"We have been following what is taking place inside the Umma Party in the form of a movement as throes for the birth of a new dawn in our party that renews the generation’s blood in the leadership in light of an acute polarisation between parental authority and governance of institutions, at a time when the parental authority should take into account both the transformation process required under the troubled national reality experienced by our country which requires bringing together the party and national rank rather than resist it and stand against the wheel of history," he wrote.

"Our bases in the marginalized [areas] have come under great duress; they were eaten away by war and weakened by poverty and disease….Let it be the simplest thing we can offer them after they have been giving us everything precious and valuable is to turn the page of strife and to take advantage of this political movement engulfing our party as a chance to rearrange our ranks" he added.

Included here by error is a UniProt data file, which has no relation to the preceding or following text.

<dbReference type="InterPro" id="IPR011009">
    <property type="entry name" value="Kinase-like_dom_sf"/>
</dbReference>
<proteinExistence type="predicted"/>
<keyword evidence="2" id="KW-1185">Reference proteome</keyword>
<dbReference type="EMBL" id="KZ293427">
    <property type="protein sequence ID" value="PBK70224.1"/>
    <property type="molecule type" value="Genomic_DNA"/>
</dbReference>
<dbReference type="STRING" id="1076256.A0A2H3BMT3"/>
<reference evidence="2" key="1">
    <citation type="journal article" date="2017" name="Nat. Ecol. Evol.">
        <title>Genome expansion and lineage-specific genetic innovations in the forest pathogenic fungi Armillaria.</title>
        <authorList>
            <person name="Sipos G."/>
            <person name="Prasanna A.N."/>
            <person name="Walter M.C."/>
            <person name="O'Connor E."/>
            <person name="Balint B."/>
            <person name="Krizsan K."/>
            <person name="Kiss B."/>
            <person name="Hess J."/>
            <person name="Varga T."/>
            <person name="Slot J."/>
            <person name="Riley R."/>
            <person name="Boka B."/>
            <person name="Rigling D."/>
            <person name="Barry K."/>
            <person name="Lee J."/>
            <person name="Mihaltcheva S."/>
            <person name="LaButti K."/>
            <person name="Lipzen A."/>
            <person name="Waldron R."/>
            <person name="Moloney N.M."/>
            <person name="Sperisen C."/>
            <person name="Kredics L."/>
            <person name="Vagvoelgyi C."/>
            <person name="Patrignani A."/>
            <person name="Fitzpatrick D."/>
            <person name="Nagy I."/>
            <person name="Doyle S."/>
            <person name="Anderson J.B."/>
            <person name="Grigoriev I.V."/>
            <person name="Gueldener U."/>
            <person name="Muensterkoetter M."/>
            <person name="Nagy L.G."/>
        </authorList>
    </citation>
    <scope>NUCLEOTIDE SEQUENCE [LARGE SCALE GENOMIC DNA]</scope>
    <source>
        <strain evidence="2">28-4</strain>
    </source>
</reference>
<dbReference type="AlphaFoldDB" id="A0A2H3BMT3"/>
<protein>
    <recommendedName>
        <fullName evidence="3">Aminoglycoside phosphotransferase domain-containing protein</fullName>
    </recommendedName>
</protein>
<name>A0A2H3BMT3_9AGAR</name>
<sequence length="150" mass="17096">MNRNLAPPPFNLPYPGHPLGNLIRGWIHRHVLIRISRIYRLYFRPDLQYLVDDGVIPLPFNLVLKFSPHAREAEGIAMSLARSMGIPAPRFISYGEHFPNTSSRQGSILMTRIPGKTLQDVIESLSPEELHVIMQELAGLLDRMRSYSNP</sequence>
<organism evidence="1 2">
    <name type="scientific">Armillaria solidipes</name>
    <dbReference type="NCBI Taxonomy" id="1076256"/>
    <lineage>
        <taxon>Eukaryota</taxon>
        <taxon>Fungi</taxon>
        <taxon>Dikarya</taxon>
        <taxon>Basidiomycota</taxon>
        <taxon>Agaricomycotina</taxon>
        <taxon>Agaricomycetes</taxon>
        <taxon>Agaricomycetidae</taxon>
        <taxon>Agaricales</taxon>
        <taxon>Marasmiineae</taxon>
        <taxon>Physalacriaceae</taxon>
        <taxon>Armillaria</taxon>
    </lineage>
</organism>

Mubarak presented a proposal in his letter that calls for a comprehensive reconciliation among all party factions and acknowledging that that the existing party apparatus’ term has expired over a year ago and form transitional bodies that reflect reconciliation in order to prepare the party for the eighth General Convention.

Al-Fadil defected from the NUP in 2002 and formed the Umma Reform and Renewal Party (URRP). Hel was of the view that the NUP should take part in the government while al-Mahdi rejected any participation in a non-democratically elected government.

The two meni exchanged bitter accusations with each other during the years 2002-2003. He was appointed as a presidential adviser for economic affairs in 2002. Several members of his newly created part were also appointed in various positions in the government.